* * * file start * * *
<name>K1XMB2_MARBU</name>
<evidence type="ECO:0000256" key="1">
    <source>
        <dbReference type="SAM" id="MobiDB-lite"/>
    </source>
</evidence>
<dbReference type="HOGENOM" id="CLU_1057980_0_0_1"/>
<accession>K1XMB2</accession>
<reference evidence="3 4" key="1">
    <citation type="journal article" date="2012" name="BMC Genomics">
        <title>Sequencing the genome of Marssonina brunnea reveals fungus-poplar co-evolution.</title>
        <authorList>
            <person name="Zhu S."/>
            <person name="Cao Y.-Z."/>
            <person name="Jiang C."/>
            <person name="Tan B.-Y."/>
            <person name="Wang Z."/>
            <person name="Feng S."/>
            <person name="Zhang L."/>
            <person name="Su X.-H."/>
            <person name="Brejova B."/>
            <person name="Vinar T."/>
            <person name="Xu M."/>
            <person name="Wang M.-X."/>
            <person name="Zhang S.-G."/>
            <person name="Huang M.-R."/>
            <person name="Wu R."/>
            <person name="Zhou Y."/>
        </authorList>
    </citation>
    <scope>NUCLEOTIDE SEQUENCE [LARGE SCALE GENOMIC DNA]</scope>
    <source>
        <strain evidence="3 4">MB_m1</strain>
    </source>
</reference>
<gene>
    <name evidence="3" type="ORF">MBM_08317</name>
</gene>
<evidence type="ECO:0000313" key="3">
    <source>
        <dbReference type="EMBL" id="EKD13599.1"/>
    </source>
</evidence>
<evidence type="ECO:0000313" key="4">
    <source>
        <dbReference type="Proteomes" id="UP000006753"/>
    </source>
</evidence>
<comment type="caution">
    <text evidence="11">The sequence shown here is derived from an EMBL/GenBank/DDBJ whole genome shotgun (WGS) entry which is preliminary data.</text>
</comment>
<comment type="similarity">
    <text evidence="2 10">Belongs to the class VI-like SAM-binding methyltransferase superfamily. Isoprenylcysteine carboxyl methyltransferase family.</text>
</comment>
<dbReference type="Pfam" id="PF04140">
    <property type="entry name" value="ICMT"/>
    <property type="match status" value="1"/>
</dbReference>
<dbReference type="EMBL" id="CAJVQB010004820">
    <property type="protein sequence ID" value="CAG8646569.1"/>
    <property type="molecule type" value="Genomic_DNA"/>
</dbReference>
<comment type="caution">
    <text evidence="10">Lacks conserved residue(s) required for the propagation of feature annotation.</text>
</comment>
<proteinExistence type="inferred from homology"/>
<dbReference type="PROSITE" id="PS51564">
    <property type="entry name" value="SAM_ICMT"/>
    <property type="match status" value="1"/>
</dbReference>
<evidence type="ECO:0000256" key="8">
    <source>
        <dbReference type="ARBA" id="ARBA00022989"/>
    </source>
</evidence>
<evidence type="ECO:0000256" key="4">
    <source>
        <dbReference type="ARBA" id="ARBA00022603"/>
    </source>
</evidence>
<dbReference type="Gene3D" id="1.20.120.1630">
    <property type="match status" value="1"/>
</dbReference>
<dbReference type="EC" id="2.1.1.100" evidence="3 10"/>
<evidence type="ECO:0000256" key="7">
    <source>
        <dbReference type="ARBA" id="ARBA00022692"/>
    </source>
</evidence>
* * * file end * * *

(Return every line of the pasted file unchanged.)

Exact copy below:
<name>K1XMB2_MARBU</name>
<evidence type="ECO:0000256" key="1">
    <source>
        <dbReference type="SAM" id="MobiDB-lite"/>
    </source>
</evidence>
<dbReference type="HOGENOM" id="CLU_1057980_0_0_1"/>
<accession>K1XMB2</accession>
<reference evidence="3 4" key="1">
    <citation type="journal article" date="2012" name="BMC Genomics">
        <title>Sequencing the genome of Marssonina brunnea reveals fungus-poplar co-evolution.</title>
        <authorList>
            <person name="Zhu S."/>
            <person name="Cao Y.-Z."/>
            <person name="Jiang C."/>
            <person name="Tan B.-Y."/>
            <person name="Wang Z."/>
            <person name="Feng S."/>
            <person name="Zhang L."/>
            <person name="Su X.-H."/>
            <person name="Brejova B."/>
            <person name="Vinar T."/>
            <person name="Xu M."/>
            <person name="Wang M.-X."/>
            <person name="Zhang S.-G."/>
            <person name="Huang M.-R."/>
            <person name="Wu R."/>
            <person name="Zhou Y."/>
        </authorList>
    </citation>
    <scope>NUCLEOTIDE SEQUENCE [LARGE SCALE GENOMIC DNA]</scope>
    <source>
        <strain evidence="3 4">MB_m1</strain>
    </source>
</reference>
<gene>
    <name evidence="3" type="ORF">MBM_08317</name>
</gene>
<evidence type="ECO:0000313" key="3">
    <source>
        <dbReference type="EMBL" id="EKD13599.1"/>
    </source>
</evidence>
<evidence type="ECO:0000313" key="4">
    <source>
        <dbReference type="Proteomes" id="UP000006753"/>
    </source>
</evidence>
<comment type="caution">
    <text evidence="11">The sequence shown here is derived from an EMBL/GenBank/DDBJ whole genome shotgun (WGS) entry which is preliminary data.</text>
</comment>
<comment type="similarity">
    <text evidence="2 10">Belongs to the class VI-like SAM-binding methyltransferase superfamily. Isoprenylcysteine carboxyl methyltransferase family.</text>
</comment>
<dbReference type="Pfam" id="PF04140">
    <property type="entry name" value="ICMT"/>
    <property type="match status" value="1"/>
</dbReference>
<dbReference type="EMBL" id="CAJVQB010004820">
    <property type="protein sequence ID" value="CAG8646569.1"/>
    <property type="molecule type" value="Genomic_DNA"/>
</dbReference>
<comment type="caution">
    <text evidence="10">Lacks conserved residue(s) required for the propagation of feature annotation.</text>
</comment>
<proteinExistence type="inferred from homology"/>
<dbReference type="PROSITE" id="PS51564">
    <property type="entry name" value="SAM_ICMT"/>
    <property type="match status" value="1"/>
</dbReference>
<evidence type="ECO:0000256" key="8">
    <source>
        <dbReference type="ARBA" id="ARBA00022989"/>
    </source>
</evidence>
<evidence type="ECO:0000256" key="4">
    <source>
        <dbReference type="ARBA" id="ARBA00022603"/>
    </source>
</evidence>
<dbReference type="Gene3D" id="1.20.120.1630">
    <property type="match status" value="1"/>
</dbReference>
<dbReference type="EC" id="2.1.1.100" evidence="3 10"/>
<evidence type="ECO:0000256" key="7">
    <source>
        <dbReference type="ARBA" id="ARBA00022692"/>
    </source>
</evidence>